Researchers have developed a new method that can accurately predict the behavior of players in online role-playing games.

Researchers predict record Gulf of Mexico 'dead zone' due to Mississippi River flooding
Extreme flooding of the Mississippi River this spring is expected to result in the largest Gulf of Mexico

Van Andel Research Institute finding is potential predictor of deadly cancer common in Asia
In a study recently published in Cancer Research, Van Andel Research Institute (VARI) researchers found a protein that could help predict the spread of the head and neck cancer nasopharyngeal carcinoma (NPC); this protein could also serve as part of a treatment strategy to stop the spread of the disease.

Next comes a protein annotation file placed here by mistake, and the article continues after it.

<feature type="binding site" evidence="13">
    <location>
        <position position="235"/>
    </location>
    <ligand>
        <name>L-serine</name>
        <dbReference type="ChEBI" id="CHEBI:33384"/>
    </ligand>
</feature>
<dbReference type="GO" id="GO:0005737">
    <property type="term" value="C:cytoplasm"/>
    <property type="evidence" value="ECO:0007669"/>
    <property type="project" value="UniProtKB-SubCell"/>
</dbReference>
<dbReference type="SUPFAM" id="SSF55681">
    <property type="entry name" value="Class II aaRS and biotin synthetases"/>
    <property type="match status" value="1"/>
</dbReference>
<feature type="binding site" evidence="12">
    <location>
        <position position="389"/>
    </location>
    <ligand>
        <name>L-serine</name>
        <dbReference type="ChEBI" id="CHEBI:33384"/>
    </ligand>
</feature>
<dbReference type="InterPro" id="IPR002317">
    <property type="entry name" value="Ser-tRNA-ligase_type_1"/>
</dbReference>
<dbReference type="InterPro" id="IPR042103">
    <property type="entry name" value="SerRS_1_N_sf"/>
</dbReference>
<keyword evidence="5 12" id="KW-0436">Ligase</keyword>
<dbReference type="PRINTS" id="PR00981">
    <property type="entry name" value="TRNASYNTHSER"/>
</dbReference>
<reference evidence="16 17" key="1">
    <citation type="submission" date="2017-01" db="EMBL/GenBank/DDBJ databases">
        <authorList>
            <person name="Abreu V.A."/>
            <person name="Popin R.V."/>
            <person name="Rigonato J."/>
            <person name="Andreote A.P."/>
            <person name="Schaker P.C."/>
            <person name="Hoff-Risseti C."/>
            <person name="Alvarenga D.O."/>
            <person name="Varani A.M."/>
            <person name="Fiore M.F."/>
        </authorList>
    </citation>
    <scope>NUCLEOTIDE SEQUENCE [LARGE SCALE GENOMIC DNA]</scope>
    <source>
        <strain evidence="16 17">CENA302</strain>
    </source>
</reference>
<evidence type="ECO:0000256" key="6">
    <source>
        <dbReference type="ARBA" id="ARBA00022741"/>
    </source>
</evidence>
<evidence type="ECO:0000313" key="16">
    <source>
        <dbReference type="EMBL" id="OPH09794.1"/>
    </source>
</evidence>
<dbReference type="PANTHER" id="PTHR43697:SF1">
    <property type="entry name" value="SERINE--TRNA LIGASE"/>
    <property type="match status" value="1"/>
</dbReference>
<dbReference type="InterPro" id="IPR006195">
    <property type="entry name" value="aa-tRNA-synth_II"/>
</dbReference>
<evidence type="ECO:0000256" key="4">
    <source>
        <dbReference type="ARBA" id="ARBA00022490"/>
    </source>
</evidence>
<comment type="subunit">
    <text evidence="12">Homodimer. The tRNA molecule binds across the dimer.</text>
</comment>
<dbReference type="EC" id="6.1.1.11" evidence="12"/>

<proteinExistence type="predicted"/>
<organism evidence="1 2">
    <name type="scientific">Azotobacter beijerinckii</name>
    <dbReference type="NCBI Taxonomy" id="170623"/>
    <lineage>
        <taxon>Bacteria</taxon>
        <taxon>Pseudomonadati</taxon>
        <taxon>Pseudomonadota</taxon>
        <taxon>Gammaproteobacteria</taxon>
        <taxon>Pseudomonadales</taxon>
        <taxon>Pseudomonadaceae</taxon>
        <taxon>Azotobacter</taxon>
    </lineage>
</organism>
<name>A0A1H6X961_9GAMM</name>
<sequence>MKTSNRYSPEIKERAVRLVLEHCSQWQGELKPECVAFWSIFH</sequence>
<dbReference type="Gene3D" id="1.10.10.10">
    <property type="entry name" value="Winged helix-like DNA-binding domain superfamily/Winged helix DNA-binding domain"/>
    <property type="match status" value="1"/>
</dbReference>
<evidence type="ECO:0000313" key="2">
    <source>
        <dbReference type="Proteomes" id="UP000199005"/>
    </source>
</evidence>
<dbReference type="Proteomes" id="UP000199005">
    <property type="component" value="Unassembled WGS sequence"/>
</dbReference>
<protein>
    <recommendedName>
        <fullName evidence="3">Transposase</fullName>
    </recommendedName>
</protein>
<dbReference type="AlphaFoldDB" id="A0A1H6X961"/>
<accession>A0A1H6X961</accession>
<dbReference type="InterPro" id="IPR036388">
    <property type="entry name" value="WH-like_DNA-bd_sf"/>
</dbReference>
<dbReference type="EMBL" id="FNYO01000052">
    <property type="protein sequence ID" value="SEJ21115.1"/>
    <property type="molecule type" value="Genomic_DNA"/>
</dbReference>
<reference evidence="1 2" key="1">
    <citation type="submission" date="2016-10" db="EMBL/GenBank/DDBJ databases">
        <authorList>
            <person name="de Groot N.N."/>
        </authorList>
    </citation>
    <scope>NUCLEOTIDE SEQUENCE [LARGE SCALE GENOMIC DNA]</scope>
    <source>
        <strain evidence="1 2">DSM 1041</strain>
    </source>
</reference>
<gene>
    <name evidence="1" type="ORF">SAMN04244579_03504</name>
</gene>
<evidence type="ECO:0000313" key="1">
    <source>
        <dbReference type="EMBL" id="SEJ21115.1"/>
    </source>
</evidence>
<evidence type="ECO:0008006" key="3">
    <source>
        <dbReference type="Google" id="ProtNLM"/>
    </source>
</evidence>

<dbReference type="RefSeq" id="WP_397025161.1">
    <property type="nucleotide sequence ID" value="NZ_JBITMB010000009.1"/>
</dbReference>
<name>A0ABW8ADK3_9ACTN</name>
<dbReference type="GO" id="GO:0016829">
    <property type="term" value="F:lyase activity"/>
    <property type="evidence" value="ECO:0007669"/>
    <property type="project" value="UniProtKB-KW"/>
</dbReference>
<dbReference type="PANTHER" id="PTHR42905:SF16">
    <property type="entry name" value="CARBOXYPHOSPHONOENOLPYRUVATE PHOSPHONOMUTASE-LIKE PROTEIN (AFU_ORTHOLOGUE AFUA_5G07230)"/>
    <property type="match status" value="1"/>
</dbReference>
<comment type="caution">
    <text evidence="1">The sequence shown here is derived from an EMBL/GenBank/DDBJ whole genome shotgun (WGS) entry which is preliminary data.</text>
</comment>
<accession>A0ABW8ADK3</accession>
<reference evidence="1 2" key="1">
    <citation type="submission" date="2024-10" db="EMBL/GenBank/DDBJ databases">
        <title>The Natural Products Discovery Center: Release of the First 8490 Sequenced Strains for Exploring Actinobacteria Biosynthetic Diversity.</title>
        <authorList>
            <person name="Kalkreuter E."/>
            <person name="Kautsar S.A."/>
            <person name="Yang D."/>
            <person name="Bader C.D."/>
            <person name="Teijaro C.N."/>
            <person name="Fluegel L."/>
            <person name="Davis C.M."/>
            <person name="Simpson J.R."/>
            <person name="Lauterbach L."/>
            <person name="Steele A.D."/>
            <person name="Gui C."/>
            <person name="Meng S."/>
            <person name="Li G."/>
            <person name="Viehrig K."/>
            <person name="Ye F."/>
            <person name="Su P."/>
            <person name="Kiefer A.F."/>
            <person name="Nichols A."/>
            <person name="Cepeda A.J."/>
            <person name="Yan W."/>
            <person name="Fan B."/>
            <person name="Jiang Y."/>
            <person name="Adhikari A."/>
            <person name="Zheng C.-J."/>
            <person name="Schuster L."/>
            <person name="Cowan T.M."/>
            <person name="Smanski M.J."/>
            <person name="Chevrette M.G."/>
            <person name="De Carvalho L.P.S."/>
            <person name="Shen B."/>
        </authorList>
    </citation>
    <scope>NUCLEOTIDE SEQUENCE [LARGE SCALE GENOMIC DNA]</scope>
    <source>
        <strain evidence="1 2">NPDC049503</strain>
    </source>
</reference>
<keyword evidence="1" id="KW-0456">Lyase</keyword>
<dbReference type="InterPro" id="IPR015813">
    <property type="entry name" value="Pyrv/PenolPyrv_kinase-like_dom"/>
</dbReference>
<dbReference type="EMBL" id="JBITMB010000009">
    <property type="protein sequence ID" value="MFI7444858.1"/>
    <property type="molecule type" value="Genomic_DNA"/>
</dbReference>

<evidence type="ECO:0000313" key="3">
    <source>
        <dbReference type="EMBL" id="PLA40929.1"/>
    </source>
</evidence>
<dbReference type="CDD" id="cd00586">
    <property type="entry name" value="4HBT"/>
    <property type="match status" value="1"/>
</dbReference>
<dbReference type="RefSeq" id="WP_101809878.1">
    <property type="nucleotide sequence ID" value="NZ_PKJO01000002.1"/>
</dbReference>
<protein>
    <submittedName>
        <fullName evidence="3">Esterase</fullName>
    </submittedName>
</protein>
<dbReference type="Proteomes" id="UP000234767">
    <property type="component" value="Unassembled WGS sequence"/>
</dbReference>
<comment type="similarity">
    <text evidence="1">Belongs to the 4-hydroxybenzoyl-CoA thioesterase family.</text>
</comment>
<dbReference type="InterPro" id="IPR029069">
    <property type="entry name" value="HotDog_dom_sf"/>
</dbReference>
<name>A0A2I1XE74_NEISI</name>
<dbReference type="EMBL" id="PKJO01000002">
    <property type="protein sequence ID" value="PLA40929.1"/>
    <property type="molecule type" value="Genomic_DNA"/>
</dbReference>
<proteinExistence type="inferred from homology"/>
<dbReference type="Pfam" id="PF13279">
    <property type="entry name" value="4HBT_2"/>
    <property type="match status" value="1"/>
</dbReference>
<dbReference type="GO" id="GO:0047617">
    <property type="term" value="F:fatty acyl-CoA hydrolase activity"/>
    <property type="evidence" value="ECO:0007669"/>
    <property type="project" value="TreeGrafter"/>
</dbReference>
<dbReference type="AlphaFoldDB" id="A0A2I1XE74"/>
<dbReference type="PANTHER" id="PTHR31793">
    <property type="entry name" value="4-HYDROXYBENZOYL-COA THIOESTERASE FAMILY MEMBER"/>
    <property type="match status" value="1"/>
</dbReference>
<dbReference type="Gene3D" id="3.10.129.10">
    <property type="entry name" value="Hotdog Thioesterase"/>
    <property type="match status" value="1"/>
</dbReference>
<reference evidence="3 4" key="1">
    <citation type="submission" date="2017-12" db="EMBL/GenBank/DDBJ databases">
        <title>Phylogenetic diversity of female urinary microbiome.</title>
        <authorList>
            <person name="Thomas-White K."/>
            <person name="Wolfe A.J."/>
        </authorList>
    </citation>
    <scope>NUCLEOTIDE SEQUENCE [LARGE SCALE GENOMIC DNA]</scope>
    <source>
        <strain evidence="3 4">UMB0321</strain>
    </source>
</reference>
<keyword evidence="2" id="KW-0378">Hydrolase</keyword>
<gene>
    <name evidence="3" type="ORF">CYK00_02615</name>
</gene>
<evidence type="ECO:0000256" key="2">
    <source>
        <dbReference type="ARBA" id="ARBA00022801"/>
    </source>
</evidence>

Parkinson's patients sing in tune with creative arts therapy
Music and drama offers physical and emotional benefits for patients with Parkinson's.

Phosphate sorption characteristics of European alpine soils
Researchers study the impact alpine soil characteristics, specifically phosphate sorption, have on catchments of alpine lakes.

Use of social media on the rise
Every year, Nordicom at the University of Gothenburg, Sweden takes a barometer reading of media use in Sweden.

University of Kentucky receives $20 million to move research from laboratory to bedside
The National Institutes of Health, the largest government funding source for biomedical research in the United States, has awarded $20 million to the University of Kentucky to move research discoveries to health care solutions more quickly.

Fox Chase Cancer Center signs agreement with Life Technologies Corp.
Fox Chase Cancer Center, one of the nation's leading cancer research and treatment institutions, today announced it has entered into an agreement with Life Technologies Corp. that will underpin a new program to provide next-generation sequencing analysis of solid tumors.

17th century pulp literature reveals alternative approach to reading